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Jack Bruce

Jazz Rock/Fusion

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Jack Bruce Monkjack album cover
3.33 | 23 ratings | 1 reviews | 10% 5 stars

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Studio Album, released in 1995

Songs / Tracks Listing

1. The Food (4:08)
2. The Boy (3:52)
3. Shouldn't We (2:57)
4. David's Harp (3:50)
5. Time Repairs (3:32)
6. Laughing On Music Street (7:54)
7. Know One Blues (2:15)
8. Folksong (5:17)
9. Weird Of Hermiston (3:21)
10. Tightrope (5:38)
11. Third Degree (3:35)
12. Immortal Ninth (5:07)

Total time 51:26

Line-up / Musicians

- Jack Bruce / vocals, piano, producer

- Bernie Worrell / Hammond B3 organ

Releases information

Artwork: Ulf von Kanitz

CD CMP Records ‎- CMP CD 1010 (1995, Germany)
CD Esoteric Recordings - ECLEC 2429 (2014, UK) Remastered

Thanks to snobb for the addition
and to Quinino for the last updates
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Buy JACK BRUCE Monkjack Music

JACK BRUCE Monkjack ratings distribution

(23 ratings)
Essential: a masterpiece of progressive rock music(10%)
Excellent addition to any prog rock music collection(20%)
Good, but non-essential (20%)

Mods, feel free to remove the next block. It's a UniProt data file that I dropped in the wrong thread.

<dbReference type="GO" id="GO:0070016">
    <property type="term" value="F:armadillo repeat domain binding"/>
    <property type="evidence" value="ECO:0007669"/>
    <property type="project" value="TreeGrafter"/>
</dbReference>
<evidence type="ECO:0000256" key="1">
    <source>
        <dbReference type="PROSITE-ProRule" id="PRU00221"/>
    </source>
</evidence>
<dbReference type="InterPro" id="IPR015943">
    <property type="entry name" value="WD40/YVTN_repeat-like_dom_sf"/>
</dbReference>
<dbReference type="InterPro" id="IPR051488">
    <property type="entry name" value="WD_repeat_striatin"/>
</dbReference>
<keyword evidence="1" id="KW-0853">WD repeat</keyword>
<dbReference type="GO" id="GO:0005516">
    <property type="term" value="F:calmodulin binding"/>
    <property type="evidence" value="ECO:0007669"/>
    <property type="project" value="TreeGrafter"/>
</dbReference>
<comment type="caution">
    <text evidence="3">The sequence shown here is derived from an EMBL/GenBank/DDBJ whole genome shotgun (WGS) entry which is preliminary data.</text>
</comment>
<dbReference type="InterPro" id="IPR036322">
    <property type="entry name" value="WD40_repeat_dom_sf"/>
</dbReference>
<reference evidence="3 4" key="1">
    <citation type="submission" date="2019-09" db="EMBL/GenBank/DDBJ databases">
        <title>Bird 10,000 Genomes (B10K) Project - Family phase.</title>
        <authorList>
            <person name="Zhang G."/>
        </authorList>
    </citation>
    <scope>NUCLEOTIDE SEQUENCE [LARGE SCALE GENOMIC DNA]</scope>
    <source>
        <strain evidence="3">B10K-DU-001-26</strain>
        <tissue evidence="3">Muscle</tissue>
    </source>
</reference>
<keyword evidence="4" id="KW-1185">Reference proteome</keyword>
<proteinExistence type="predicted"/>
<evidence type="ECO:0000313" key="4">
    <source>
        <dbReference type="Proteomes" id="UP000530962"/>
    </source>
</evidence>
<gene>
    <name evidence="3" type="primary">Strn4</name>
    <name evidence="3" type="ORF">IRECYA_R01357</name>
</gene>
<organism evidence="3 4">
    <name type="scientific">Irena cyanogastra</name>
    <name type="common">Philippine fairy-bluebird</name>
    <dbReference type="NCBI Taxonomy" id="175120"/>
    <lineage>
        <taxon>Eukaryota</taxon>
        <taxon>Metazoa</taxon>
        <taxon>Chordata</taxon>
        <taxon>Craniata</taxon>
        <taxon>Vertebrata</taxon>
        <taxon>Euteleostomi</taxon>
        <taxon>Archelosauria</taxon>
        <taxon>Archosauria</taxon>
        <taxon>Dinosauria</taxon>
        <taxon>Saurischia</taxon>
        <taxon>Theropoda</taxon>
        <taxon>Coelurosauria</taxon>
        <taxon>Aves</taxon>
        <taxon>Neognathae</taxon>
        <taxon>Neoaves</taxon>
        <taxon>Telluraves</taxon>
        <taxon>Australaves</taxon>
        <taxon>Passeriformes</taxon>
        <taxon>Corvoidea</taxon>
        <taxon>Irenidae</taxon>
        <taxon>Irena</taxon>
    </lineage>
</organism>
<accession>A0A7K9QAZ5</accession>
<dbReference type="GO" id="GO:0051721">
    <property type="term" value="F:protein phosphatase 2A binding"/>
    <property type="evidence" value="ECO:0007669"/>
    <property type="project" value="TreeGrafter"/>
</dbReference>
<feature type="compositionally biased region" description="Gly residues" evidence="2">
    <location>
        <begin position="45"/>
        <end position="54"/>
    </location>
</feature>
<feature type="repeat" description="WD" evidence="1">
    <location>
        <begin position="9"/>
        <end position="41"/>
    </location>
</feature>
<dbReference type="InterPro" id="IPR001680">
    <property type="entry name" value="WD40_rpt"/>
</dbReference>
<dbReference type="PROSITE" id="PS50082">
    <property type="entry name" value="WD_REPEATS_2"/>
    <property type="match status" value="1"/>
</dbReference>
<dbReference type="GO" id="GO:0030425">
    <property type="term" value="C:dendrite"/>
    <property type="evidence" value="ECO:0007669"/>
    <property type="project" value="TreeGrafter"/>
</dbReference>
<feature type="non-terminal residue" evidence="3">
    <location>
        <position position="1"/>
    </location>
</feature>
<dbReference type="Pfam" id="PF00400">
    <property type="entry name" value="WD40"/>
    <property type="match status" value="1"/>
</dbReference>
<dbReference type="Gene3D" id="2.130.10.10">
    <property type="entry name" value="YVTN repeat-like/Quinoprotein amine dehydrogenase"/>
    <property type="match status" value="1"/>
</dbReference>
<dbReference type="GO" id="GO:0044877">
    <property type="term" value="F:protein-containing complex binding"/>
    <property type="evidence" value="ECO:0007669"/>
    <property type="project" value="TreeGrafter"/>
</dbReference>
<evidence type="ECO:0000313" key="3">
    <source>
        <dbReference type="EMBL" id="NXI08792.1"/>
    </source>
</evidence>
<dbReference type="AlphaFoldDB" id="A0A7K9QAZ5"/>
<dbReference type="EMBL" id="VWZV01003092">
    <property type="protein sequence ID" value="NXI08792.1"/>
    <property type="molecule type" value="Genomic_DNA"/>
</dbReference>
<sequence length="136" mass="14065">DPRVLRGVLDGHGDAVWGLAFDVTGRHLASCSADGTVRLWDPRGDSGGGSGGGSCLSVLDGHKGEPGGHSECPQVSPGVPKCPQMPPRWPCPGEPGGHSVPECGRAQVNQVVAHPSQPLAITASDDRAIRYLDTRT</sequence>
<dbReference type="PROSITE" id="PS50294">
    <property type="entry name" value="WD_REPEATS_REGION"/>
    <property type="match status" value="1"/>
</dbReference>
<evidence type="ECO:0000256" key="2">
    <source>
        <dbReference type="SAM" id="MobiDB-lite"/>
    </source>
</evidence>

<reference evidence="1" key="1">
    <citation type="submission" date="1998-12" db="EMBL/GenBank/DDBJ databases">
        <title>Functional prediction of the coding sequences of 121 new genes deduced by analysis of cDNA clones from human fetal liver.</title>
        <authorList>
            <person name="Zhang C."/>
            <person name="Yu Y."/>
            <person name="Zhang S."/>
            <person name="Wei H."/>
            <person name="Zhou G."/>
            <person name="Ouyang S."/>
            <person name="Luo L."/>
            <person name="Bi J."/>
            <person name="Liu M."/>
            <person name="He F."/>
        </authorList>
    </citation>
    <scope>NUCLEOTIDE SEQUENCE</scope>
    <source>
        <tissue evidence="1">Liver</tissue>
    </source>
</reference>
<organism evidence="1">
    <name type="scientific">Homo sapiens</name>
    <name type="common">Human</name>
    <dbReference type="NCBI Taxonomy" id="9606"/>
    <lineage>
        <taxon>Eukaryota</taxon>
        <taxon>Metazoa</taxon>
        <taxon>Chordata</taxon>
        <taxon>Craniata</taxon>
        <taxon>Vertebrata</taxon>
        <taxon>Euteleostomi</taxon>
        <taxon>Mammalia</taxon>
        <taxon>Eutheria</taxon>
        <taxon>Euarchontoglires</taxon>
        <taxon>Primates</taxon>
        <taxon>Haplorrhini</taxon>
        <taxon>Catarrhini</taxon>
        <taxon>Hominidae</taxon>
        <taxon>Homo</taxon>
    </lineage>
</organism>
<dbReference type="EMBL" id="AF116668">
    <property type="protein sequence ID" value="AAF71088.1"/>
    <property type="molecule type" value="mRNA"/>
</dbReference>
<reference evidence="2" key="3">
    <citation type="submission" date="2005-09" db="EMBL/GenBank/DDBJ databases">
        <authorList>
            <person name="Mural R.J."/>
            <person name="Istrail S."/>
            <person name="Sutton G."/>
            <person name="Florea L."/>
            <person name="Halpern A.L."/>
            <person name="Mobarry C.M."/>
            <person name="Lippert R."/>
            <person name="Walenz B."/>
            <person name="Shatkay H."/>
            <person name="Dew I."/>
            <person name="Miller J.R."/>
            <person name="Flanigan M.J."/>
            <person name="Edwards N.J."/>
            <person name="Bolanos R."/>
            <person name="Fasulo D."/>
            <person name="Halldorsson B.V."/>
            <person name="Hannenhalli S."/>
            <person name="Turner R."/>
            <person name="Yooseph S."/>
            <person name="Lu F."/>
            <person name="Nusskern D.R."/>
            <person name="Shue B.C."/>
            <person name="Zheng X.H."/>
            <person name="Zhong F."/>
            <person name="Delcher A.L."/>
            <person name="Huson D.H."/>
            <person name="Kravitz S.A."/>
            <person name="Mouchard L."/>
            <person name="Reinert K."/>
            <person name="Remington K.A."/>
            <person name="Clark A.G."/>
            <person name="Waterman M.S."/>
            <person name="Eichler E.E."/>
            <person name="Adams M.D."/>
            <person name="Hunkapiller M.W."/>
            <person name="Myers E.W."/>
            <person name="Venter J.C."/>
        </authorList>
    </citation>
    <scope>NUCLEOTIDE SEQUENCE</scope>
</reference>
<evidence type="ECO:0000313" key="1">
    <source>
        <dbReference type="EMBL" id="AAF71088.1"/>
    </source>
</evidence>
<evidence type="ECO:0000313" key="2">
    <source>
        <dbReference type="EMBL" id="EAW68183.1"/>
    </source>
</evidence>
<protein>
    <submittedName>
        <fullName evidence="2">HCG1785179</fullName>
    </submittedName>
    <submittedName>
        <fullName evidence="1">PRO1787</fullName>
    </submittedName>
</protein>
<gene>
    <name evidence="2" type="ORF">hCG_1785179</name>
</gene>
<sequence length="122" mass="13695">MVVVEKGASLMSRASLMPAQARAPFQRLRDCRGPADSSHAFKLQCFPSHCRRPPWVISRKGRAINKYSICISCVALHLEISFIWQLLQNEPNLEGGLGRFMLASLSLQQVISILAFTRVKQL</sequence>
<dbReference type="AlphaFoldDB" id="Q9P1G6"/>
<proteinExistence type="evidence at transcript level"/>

Collectors/fans only (50%)
Poor. Only for completionists (0%)

JACK BRUCE Monkjack reviews

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Collaborators/Experts Reviews

Review by Matti
4 stars According to his own memories the album Somethin Els (1993) was JACK BRUCE's return to health. To celebrate his 50th birthday he gave a series of concerts in Cologne, which resulted as the live double album Cities of the Heart. His next studio album was unique in his output as it features only his voice and piano plus Bernie Worrell's Hammond B3 organ. To some listeners this may not sound so appealing, but I think it all works amazingly well. From the prog world for example PETER HAMMILL and ANTHONY PHILLIPS have done similar efforts, and JUKKA GUSTAVSON's Bluesion (1992) comes pretty close too. Among singer-songwriters and jazz vocalists it's perhaps not so unusual to make a "vocals & keyboards only" album. Bruce is a jazz oriented singer-songwriter, so it's not a big surprise that he handles this department so naturally.

Monkjack's strength is definitely in the excellent songs full of depth and emotion. No doubt many of them would sound great with a band setting too, but their characters go perfectly hand in hand with the arrangement. My least fave track is probably the instrumental 'Know One Blues' which isn't bad at all. 'Weird of Hermiston' originates from Bruce's debut Songs For A Tailor (1969) and 'Folk Song' from Harmony Row (1971). The latter is very beautiful, slow and introspective song. Other highlights - I indeed seem to prefer the most emotional ones - include 'David's Harp' and 'Laughing on Music Street'.

Here and there blues flavour comes audible, slightly gospel too. All in all this album doesn't fall into a specific musical genre. It's a very introspective collection of fine songs that are backed by piano and Hammond only. The playing is not trying to be the thing itself, even if the singing leaves pleanty of room for instrumental moments. Recommended!

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